As we walked up the cobbled street we were returning in spirit to the distant past, spinning through the pages of history, as if these stony roads and even the walls were speaking to us about what they had witnessed over the centuries. This was the Albanian temple in the foothills of the Greater Caucasus Mountains in the village of Kish, 700m above sea level and northwest of the ancient city of Sheki.

It seemed we were approaching the sort of mysterious and magical tower described in fairy tales

The road to Kish

We crossed the bridge over the Kish River, notorious locally for its threat of flooding, imagining everything that has been written about the danger it poses – once, in 1772, it flooded and destroyed the city of Sheki and created a stony desert in the place of streets and gardens. But despite its dangerous and unpredictable nature, it retains a fascination and splendour.

From here, the road to the temple initially goes up a slope and then descends in the form of a semi-circle and continues. It then rises again and leans westwards; all the while it seemed we were approaching the sort of mysterious and magical tower described in fairy tales, that soon we would see the magic of this enchanting place firsthand.

It was as though this path itself added its own beauty to the magic of the temple. The upper and lower sides were surrounded with homely gardens. It was summer and we admired the sight of the reddening cherries on the trees on the side of the road. Nature seemed to have weaved a giant green carpet and decorated it with colourful ornaments. The cobbled road with its beautiful views ascended for the last time and finally we reached the temple.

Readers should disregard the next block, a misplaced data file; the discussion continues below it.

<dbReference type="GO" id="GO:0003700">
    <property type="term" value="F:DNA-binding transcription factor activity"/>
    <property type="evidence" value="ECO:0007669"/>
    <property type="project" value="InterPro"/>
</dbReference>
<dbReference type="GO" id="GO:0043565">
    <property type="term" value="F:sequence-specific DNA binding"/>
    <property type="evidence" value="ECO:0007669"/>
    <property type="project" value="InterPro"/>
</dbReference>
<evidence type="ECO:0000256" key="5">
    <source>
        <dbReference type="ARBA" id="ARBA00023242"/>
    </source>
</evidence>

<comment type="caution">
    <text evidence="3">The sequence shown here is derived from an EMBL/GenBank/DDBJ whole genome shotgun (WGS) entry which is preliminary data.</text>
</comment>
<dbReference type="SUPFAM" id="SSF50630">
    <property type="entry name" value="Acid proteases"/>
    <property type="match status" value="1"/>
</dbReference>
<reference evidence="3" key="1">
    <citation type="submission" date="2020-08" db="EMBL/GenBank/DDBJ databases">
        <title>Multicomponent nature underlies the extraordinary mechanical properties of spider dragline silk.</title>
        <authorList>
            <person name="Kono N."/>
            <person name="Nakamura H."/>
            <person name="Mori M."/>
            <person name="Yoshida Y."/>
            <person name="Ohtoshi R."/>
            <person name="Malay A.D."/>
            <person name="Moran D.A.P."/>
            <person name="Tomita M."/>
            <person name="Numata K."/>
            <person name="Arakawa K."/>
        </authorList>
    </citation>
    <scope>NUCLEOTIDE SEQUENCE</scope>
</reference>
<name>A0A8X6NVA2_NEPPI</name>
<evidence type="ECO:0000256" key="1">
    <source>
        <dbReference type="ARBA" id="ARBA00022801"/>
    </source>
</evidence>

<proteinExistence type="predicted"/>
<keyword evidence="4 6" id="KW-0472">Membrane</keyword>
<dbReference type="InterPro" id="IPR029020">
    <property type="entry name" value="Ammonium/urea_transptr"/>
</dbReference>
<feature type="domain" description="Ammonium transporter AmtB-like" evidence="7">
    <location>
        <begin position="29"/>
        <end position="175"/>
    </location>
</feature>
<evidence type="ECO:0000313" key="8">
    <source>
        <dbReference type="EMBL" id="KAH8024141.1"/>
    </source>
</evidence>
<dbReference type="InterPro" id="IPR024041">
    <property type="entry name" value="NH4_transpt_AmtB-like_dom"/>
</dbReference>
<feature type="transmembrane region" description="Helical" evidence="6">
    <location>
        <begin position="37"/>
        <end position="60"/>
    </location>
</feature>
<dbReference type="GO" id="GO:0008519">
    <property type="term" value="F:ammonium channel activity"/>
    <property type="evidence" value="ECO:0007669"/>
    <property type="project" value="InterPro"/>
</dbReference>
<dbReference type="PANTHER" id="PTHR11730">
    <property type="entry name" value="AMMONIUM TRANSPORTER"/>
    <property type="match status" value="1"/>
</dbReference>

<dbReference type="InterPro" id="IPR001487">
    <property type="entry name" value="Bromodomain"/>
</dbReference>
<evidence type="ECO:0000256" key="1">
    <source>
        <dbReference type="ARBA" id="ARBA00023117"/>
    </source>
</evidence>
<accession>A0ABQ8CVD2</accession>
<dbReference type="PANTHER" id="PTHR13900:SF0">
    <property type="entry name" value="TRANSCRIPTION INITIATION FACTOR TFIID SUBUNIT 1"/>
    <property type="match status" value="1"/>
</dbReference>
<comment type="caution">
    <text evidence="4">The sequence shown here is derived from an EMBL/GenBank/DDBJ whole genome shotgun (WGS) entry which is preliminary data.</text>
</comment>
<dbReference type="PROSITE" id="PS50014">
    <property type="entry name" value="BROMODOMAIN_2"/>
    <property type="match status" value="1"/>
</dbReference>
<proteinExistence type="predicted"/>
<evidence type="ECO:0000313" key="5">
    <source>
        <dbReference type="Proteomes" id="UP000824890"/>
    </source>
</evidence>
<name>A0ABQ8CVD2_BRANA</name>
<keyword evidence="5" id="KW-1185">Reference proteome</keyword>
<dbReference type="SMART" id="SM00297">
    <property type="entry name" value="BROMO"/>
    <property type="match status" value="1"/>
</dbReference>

Air of piety in the Caucasus

There we saw the bust of the famous Norwegian anthropologist Thor Heyerdahl, who gave his blessing to the reconstruction of this unique historical monument, a temple dating back to Caucasian Albania, which is now on the UNESCO list of World Heritage Sites. The current structure dates back to the 12th century but archaeological evidence suggests the foundations relate to between the first and fourth centuries. It is considered one of the first churches in the South Caucasus.

Entering through the gate, we found ourselves surrounded by a very different aura, an air of piety and purity, which embraced our souls. And in this mood we looked through the Albanian graves and museum exhibits. According to the guide, the tower of the church and the wall adjoining were constructed with local materials – built with stone and plastered with lime. The remainders of the original walls surrounding the territory of the temple remain in some places and show that the temple is almost as big as the entire territory of the Maflar neighbourhood, suggesting that this was not merely a place of worship, but a sacred religious centre for the whole region.

A number of graves were found during the archaeological excavations of 2000 at the temple. Research then proved that the history of these graves began in the Bronze Age and covered a long period up to the late Middle Ages. Here, the tombs and the skeletons inside them evoked even greater interest. Our guide explained that seven people are buried in the temple’s tombs one on top of the other: